Code Unknown

Code Unknown by Michael Haneke

I am starting to feel very grateful for Haneke. It’s a shame nobody ever mentions him. I place him up there with Kar-Wai, Medem, Korine, and Green in the list of filmmakers currently altering our lives.

But all of the aforementionned weave an inhenrently cinematic stylistic in their work. Kar-Wai’s aesthetic and technical choices ubiquitously work to intensifiy our romantic intuitions, Korine synthesizes extremely unfamiliar perspectives of life to then act as reporter, Gordon Green gives us fills of what is never seen or said and in doing so blurs the line between what is our reality and what is our imagination. But here we have Haneke, who understands the power at hand, and instead decides to weave something with much less pervasion.

So he sets this film close to our own world to make it seem less ambitious. He then carefully crafts situations where his characters must respond to unfamiliar and unsettling circumstances. He later plays with this logic by plasticizing it, directly, or sometimes indirectly by showing us a film-within. The intensity of this stylistic seems much less far-reaching because it is abstracted at two levels: the acting, already something inherently elusive, and the abstract existential theme behind the situations.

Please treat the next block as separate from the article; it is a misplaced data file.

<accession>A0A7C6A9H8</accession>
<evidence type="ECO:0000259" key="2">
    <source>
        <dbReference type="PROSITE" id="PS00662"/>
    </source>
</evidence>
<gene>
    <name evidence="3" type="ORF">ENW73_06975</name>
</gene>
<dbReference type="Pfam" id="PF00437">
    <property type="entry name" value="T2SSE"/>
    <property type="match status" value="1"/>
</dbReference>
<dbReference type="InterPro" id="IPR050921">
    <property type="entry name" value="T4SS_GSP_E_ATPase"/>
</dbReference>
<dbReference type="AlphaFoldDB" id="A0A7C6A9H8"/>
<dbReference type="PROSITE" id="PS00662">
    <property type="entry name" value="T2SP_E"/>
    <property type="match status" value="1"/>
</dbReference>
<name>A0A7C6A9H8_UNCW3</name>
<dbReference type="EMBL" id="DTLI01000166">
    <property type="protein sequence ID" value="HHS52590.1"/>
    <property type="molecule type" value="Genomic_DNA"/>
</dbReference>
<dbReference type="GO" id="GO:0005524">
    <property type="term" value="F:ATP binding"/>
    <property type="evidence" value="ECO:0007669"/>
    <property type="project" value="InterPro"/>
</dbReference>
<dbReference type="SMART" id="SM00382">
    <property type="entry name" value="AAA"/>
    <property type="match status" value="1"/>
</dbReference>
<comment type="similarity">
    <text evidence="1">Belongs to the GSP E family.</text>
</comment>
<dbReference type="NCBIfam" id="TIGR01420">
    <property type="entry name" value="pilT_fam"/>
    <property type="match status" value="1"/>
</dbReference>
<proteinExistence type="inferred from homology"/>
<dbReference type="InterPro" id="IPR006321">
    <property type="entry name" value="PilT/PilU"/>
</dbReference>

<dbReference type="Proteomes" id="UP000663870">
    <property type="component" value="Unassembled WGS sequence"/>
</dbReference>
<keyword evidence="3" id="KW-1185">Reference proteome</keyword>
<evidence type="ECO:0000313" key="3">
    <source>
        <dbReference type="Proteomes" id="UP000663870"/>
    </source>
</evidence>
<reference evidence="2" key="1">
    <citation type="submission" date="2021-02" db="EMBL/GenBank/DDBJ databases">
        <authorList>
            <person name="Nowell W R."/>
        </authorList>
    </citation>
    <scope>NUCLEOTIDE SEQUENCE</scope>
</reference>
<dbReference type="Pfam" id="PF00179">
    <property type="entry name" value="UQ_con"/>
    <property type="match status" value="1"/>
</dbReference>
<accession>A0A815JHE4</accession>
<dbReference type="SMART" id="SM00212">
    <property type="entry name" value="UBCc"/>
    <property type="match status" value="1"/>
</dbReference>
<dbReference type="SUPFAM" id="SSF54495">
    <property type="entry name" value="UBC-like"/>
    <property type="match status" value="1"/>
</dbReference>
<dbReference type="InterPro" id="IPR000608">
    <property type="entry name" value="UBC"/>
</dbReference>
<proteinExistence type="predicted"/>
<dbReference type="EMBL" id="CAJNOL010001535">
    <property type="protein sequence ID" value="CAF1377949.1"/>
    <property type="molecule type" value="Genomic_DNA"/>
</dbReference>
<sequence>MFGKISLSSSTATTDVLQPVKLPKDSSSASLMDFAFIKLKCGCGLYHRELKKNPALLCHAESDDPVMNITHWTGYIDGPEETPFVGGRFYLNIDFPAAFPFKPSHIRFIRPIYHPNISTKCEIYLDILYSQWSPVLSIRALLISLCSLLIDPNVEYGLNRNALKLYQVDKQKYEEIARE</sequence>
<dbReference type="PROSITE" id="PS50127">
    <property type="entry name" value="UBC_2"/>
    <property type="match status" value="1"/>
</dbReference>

In order to support this structure, we have the multi-narrative trick where the threads overlap with each other, and some of the concerned characters get to share the same space. It works well enough towards its thematic effect, however, it may have been setup strictly so that Haneke could go nuts on the steadicam. And nuts, he goes. The long tracking shots give us an annotation of our reality (some of them last up to 8 minutes), a layer that seems to be there to purposely disturb. It reaches deep if you understand the uncertainties at hand, the existentialities, dare I say.

This is unsettling not because it shocks, but because such drama exists within us, and we’ve never seen it unfold so seamlessly on a screen.

This is the best you can get cinematically out of the idea of ‘filmed theater’. It puts Bergman to shame, and makes us recognize Cassavetes’ sweet cinematic innocence.

See this at all costs. Wherever Haneke is going, I suggest you keep an eye out. The story goes that Binoche wrote to him to get this film done. He couldn’t refuse. But he is a humble man. That’s why she plays an actress here.

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Categories: Notes

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